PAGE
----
Plant growth affected by tea seed powder
Natural products marketed as plant growth enhancers are becoming increasingly sought-after. Many of these products, typically produced by small companies with limited research capabilities, have not been tested in farm trials, nor have claims about product effectiveness been documented by scientific data. Researchers from the University of Copenhagen investigated the growth regulatory effect of Tea Seed Powder (TSP), a saponin-rich waste product from tea seed (Camellia sp.) oil production. The results of research appeared in the HortScience.
Tea Seed Powder, an ingredient used in products from Nor-Natur (a Danish manufacturer of natural horticultural and agricultural products), is a granulated waste product from Asian tea oil production. The product contains dried seeds of the species Camellia sp., whose oil had been extracted. The substance contains high amounts of saponins, believed to be the biologically active fraction of the extract.
Marianne Andresen and Nina Cedergreen tested the growth-regulatory effects of TSP using a three-step approach. First, laboratory tests investigated growth effect on sterile Lemna (duckweed) plants. "In this test system, indirect effects of pests and diseases can be excluded as well as an effect of improved nutrient uptake because the plants are grown under non-limiting nutrient conditions", the authors explained. In the second phase, TSP was tested in greenhouse studies on pot-grown beet, mustard, oat, and barley using two different application methods. Finally, strawberry plants were used in a biennial experiment to investigate the effect on fruit development and plant growth in the season of tea seed application and during the next year of cultivation. According to Andresen and Cedergreen, the results showed that extracts from TSP have a pronounced and direct physiological effect on plants, which can both increase growth and decrease growth depending on the applied dose. They noted that the growth stimulatory effects can be used to enhance crop yield and quality in agriculture and horticulture operations if applied at the correct dose and used with the documented fungicidal effect.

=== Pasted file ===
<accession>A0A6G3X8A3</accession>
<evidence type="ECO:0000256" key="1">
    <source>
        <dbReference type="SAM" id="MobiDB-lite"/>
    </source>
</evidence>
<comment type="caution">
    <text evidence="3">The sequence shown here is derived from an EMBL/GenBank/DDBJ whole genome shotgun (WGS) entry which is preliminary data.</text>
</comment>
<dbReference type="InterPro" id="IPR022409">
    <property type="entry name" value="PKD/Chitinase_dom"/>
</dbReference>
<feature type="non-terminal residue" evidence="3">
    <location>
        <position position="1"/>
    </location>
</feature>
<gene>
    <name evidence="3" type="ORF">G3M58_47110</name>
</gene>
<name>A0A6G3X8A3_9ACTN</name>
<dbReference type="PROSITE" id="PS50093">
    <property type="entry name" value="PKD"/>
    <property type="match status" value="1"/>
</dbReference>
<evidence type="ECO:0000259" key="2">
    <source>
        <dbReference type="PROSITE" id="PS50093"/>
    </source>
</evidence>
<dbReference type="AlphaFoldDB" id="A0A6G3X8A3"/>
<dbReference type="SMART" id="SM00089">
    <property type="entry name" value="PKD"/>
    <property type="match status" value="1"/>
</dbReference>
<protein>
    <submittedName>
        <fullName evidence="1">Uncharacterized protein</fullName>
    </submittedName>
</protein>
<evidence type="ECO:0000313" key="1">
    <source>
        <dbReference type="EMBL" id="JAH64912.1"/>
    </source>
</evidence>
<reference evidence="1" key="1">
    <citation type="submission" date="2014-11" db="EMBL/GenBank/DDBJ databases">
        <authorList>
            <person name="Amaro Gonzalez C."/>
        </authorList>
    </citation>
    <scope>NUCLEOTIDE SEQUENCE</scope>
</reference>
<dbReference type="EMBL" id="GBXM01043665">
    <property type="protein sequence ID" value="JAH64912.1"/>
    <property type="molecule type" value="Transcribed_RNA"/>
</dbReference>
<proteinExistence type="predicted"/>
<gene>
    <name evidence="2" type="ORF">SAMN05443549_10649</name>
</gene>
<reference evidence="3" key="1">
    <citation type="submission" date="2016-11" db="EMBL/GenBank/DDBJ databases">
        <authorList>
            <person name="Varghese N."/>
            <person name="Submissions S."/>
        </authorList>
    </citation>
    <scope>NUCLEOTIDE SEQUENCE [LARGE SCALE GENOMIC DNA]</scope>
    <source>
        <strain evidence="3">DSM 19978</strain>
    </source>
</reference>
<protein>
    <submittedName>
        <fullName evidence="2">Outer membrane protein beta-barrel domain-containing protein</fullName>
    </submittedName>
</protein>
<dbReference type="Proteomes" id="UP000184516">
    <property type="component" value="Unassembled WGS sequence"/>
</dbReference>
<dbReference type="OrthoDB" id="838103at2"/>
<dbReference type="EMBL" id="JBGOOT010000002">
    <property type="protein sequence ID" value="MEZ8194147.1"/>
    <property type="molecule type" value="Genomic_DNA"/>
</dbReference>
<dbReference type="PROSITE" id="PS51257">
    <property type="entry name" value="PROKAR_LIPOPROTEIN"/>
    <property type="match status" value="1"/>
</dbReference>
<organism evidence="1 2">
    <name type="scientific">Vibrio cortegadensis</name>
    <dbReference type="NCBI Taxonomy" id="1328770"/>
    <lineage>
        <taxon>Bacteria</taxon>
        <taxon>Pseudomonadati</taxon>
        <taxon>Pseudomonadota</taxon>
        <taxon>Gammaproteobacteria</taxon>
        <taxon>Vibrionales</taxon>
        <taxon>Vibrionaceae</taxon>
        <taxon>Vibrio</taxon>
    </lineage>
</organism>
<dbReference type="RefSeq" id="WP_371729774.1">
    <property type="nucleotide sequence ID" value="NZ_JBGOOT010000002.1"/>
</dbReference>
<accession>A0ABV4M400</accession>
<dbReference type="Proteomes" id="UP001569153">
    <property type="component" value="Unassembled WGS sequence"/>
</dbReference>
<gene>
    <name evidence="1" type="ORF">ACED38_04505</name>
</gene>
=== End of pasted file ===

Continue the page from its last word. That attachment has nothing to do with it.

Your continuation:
The scientists cautioned that further research on TSP is needed. "The growth-enhancing effect could be used commercially to improve crop yield; however, because TSP is also known to be very harmful to earthworms, possible environmental effects of the use of TSP in agriculture and horticulture must be considered before use." They added that many saponins have a bitter taste, suggesting that studies are needed to determine whether this bitterness is transferred to the fruit.